I am grateful to Marie Prendergast Brubaker
kindly sending me the tape and for her permission to upload it to the
of Irving Brodsky.
Phil Schaap interviewed Irving
Brodsky in the 24-hour Bix birthday broadcast over WKCR on March 10,
Irving Brodsky, long-time pianist with the California Ramblers,
several sides with Bix in 1930: Rocking Chair, Barnacle Bill the
Deep Down South, I Don't Mind Walking in the Rain and I'll Be A Friend
With Pleasure. http://bixography.com/brodsky1992.html
Interview of Sylvester Ahola.
May 24, 2004)
Brian Rust, the legendary British
discographer, writer and collector, interviewed Sylvester Ahola in his
radio program of May 24, 1981, over Capitol Radio, London, UK. To
click on the links:
I am grateful to Nick Dellow for kindly
me a copy of the interview and for his permission to upload it.
Beiderbecke: Never The Same Twice. (uploaded
December 4, 2004)
Bix Beiderbecke was born on March 10, 1903. In March 2003, there
were, throughout the world, several tributes to Bix - concerts, radio
broadcasts, birthday celebrations.
On March 9, 2003, at 9:00 pm, WFIU, the radio station of Indiana
University, broadcast a one-hour program about Bix properly entitled
"Bix Beiderbecke: Never the Same Way Twice." As described in the WFIU website,
the program was "a portrait of an American Jazz Pioneer in sound and
story." The program was produced
and narrated by David Brent Johnson and had three guests who provided
commentary: Richard M. Sudhalter, jazz writer, musician,
historian; Pat Harbison, Indiana University School of Music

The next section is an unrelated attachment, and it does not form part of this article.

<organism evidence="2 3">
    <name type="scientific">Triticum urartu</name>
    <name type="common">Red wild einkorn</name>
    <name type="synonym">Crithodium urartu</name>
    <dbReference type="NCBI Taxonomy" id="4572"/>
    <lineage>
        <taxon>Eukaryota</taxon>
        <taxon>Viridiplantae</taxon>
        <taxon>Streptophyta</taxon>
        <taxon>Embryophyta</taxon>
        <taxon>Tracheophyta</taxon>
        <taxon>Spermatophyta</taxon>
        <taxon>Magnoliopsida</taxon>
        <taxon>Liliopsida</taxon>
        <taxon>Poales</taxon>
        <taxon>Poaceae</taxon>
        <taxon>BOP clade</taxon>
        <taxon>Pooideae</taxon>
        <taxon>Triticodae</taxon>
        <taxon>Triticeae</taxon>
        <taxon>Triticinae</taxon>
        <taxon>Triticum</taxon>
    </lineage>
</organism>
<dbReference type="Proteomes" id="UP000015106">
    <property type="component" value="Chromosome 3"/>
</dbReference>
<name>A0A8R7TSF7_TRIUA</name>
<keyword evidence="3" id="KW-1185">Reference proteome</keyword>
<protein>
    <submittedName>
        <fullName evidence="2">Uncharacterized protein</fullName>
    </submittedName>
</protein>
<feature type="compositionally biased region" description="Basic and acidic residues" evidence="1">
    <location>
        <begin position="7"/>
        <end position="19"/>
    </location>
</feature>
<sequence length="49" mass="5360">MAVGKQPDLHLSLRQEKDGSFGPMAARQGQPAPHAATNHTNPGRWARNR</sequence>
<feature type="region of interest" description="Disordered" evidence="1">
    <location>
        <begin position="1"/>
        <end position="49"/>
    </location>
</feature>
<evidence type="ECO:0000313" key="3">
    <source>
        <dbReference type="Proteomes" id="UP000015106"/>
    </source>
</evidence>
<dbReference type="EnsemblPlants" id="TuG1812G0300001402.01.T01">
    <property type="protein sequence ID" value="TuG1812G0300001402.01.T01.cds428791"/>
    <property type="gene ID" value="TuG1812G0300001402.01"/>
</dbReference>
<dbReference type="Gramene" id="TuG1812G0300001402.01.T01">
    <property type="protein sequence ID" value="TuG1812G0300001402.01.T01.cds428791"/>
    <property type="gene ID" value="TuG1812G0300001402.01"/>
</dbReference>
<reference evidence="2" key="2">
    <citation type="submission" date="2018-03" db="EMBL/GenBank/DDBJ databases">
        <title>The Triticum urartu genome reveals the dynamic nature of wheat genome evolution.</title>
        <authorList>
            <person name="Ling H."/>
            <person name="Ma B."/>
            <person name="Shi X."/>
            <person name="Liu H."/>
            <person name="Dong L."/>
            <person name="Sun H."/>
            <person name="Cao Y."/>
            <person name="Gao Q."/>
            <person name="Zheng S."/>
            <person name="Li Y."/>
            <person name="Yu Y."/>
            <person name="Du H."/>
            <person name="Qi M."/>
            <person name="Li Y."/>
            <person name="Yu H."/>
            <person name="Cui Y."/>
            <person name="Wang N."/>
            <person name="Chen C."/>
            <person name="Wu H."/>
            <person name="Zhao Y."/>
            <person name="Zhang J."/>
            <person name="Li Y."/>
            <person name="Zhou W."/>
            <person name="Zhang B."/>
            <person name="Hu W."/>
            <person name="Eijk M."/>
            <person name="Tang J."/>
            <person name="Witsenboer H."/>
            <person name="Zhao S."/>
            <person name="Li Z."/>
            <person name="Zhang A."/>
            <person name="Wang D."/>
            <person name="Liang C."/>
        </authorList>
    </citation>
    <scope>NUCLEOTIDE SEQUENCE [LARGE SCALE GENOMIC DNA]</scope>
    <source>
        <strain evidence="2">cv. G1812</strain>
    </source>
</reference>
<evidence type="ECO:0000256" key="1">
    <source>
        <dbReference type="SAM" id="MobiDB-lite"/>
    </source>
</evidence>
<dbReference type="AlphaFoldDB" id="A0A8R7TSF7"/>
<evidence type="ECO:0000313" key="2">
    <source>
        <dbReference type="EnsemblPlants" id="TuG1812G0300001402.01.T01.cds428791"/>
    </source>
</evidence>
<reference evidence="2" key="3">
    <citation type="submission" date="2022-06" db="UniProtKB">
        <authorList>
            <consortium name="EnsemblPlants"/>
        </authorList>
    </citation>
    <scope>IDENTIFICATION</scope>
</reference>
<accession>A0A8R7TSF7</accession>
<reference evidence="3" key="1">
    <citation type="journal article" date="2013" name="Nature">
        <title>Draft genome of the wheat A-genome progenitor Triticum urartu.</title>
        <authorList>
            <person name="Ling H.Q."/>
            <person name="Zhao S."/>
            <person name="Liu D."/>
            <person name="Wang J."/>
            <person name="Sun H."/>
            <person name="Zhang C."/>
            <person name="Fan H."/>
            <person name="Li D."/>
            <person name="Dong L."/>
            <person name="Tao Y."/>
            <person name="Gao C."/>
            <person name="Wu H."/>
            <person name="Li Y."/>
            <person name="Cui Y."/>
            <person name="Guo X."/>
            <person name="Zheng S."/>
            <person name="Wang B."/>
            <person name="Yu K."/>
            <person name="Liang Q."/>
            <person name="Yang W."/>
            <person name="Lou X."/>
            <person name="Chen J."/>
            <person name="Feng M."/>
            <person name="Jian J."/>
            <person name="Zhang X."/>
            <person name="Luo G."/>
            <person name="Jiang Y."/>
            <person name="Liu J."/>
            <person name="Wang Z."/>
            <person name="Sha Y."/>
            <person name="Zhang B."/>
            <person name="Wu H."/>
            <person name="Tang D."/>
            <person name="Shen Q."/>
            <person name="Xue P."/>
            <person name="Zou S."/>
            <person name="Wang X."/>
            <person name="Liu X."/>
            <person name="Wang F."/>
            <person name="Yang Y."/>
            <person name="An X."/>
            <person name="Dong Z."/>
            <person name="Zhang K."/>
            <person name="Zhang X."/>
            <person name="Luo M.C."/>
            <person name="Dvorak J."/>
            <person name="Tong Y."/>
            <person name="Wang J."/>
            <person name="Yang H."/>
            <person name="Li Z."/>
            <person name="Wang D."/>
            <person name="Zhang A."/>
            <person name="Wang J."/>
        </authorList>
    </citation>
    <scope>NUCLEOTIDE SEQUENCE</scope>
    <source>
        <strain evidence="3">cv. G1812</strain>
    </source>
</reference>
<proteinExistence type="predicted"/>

faculty member and
trumpeter; and Michael McGerr, cultural historian and Indiana
Associate Dean. To listen to the program click on the link
I am grateful to David Brent Johnson for
me a copy of the program and for his permission to upload it.
Interview Of Richard Sudhalter. (uploaded Oct 1,
Richard Sudhalter was interviewed in London in the mid 70s. He
talked about Bix and the New Paul Whiteman Orchestra.
I am grateful to Malcolm Walton for
me a copy of the program and for his permission to upload it.
Interview Of Joe Rushton. (uploaded Dec 4, 2010)
Bass saxophonist Joe Rushton was interviewed in the mid 1950s in his
home in Silverlake, CA by recording engineer Ewing Nunn.
What follows is a brief biography of Joe Rushton (from Grove
Rushton, Joe [Joseph Augustine, Jr.]
(b Evanston, IL, 1 Nov 1907; d San Francisco, 2 March
1964). American bass saxophonist. He took up bass saxophone in
1928, having previously played drums, clarinet, and other saxophones.
In Chicago he led his own band until 1932 and performed with other
bandleaders for the rest of the 1930s. During the early 1940s he worked
with Jimmy McPartland and Bud Freeman and went to California as a
member of Benny Goodman’s group (November 1942 – September 1943), with
which he performed on the soundtrack to the film The Gang’s All
Here (1943). Rushton settled in California, where he worked with
the pianist and bandleader Horace Heidt (February 1944 – spring 1945)
and made recordings both as a leader (1945, 1947) and as a sideman; his
playing is well represented by Carolina in the Morning (1945,
Jump 4), recorded by Floyd O’Brien’s State Street Seven. From 1947 to
spring 1963 he collaborated with Red Nichols, recording, touring
Europe, appearing in five Snader telescriptions (1950), and playing in
the film The Five Pennies (1958). Rushton also recorded
during this period with Louis Armstrong (1947) and alongside Matty
Matlock and Eddie Miller, among others, in the Rampart Street Paraders
Return to the top Return
to home page Return
to Detailed Table of Contents
BRIEF TABLE OF CONTENTS
of Some Recordings: Is It Bix or Not ?
Compilations of Bix's Recordings
Recordings Related to Bix